Several significant administrative expenses are incurred by DIGNITAS when making the arrangements for an accompanied suicide until the “provisional green light” is given (i.e. a medical doctor gives basically approval to a member’s request for a prescription, yet re­serves his or her definite decision until a per­sonal consultation). Based on the DIGNITAS statutes, members are asked to pay an additional contribution of 4’000 Swiss Francs, which must be settled in advance. However, no guarantee of an accompanied suicide can be linked to this payment.

2) Doctor’s consultation

Further costs will be incurred because a Swiss medical doctor who co-operates with DIGNITAS must be involved to meet a member and subsequently write the prescription for the drug. Two extended consultations with the physician and related administrative charges cost an additional contribution of 1’000 Swiss Francs.

3) Costs for completing an accompanied suicide

Costs (such as the fee paid to the person acting as an escort/helper, a contribution towards the cost of the DIGNITAS apartment and so on) are also incurred by DIGNITAS. In order to cover these costs and to maintain the quality of this service, DIGNITAS is compelled to ask for a further contribution of 2’500 Swiss Francs for the completion of an accompanied suicide.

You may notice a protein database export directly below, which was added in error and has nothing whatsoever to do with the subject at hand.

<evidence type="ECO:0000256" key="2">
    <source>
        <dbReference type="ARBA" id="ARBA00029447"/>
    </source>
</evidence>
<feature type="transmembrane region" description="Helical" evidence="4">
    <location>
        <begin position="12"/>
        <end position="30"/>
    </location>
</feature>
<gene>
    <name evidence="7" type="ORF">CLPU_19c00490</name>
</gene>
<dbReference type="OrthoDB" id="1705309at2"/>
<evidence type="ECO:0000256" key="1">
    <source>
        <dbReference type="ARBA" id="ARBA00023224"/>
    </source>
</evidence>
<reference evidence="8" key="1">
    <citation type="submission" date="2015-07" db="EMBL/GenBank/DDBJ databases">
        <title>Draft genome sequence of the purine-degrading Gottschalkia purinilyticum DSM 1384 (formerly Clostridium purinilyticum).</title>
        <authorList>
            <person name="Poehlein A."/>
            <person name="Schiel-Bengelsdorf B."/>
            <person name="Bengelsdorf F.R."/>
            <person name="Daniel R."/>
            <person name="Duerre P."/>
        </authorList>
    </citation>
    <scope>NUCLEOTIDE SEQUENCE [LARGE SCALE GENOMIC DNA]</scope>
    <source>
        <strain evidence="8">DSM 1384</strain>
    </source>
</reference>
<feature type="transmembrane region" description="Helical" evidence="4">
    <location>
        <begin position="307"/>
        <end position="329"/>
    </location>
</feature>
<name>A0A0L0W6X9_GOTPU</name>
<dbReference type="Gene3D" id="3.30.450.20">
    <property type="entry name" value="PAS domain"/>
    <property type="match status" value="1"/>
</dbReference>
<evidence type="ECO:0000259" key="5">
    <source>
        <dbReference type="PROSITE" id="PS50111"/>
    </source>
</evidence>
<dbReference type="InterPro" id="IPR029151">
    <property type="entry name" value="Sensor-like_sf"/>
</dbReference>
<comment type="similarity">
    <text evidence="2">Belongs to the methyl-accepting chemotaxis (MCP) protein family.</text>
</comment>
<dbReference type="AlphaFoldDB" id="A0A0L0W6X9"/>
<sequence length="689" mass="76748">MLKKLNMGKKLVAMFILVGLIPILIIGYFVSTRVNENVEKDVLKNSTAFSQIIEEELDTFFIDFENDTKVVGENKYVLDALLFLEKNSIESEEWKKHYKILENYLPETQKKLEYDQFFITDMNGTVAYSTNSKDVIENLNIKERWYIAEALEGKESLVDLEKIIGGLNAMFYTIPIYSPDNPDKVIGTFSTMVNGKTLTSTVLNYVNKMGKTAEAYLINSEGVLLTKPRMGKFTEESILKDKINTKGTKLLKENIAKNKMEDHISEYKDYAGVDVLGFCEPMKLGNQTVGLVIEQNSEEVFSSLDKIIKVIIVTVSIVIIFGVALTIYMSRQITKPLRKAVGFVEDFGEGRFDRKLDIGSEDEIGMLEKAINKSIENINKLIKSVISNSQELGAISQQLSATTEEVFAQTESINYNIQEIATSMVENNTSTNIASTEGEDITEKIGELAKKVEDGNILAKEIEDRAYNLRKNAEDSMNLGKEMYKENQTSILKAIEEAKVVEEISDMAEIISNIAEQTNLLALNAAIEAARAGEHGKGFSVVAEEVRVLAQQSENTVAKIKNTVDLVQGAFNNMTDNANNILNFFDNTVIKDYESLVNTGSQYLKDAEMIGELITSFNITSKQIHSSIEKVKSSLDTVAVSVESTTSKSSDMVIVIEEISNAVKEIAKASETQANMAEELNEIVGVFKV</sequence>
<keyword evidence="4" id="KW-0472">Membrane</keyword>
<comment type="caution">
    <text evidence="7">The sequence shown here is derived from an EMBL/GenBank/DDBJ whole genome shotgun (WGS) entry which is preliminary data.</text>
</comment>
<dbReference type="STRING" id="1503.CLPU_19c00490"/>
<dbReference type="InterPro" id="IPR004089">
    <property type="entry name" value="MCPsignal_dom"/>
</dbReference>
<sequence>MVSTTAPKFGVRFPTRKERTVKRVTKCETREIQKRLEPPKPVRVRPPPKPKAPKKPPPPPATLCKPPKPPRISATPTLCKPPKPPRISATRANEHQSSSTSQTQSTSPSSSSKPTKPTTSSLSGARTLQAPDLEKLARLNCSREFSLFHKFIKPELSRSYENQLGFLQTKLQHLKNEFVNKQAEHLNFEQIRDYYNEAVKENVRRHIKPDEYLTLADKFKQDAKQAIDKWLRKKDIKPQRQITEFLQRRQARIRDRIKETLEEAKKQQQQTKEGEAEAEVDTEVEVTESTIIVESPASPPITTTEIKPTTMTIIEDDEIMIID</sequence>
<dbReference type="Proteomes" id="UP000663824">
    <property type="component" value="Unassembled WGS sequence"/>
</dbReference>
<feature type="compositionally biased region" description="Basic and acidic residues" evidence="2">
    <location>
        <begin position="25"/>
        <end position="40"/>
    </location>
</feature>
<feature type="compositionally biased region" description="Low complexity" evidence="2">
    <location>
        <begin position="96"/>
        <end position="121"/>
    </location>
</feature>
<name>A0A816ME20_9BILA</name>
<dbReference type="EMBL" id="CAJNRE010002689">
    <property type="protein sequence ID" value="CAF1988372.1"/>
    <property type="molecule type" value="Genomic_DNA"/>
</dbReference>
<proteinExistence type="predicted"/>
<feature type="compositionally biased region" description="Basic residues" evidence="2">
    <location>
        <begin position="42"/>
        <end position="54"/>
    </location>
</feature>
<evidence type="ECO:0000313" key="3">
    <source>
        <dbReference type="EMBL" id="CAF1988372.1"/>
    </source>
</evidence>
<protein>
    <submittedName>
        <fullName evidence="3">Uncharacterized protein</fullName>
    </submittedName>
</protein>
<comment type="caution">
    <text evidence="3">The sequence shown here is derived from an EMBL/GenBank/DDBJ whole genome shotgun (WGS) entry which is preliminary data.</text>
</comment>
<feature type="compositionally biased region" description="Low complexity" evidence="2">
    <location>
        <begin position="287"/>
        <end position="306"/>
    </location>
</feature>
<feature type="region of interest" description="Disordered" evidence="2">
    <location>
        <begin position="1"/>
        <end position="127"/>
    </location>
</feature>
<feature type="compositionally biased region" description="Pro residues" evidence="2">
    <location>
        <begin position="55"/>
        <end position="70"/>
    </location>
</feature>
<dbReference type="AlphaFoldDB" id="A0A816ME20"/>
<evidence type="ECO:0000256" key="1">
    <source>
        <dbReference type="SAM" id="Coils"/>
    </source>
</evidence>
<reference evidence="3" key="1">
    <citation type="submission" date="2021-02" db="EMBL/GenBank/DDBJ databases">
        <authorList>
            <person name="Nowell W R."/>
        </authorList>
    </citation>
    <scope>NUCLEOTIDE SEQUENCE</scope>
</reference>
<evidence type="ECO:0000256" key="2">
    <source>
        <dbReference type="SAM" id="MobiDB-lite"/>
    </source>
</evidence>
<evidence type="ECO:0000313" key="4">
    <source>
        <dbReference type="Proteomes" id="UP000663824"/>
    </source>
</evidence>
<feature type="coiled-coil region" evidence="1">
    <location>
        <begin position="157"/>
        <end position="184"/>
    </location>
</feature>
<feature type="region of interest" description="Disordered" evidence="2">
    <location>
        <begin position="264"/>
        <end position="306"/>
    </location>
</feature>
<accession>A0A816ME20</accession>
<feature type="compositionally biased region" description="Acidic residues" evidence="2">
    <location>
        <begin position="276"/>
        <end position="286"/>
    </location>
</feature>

4) Funeral and registry office expenses

If a person dies in a DIGNITAS apartment in Switzerland rather than in their own home the charges levied by funeral directors are higher. Cremation in Switzerland is generally recommended and the urn containing the ashes can be sent on without difficulty.

The costs for the services of the funeral director including a cremation normally come to 2’500 Swiss Francs, including charges payable to the relevant Swiss authorities and the cost of despatching the urn.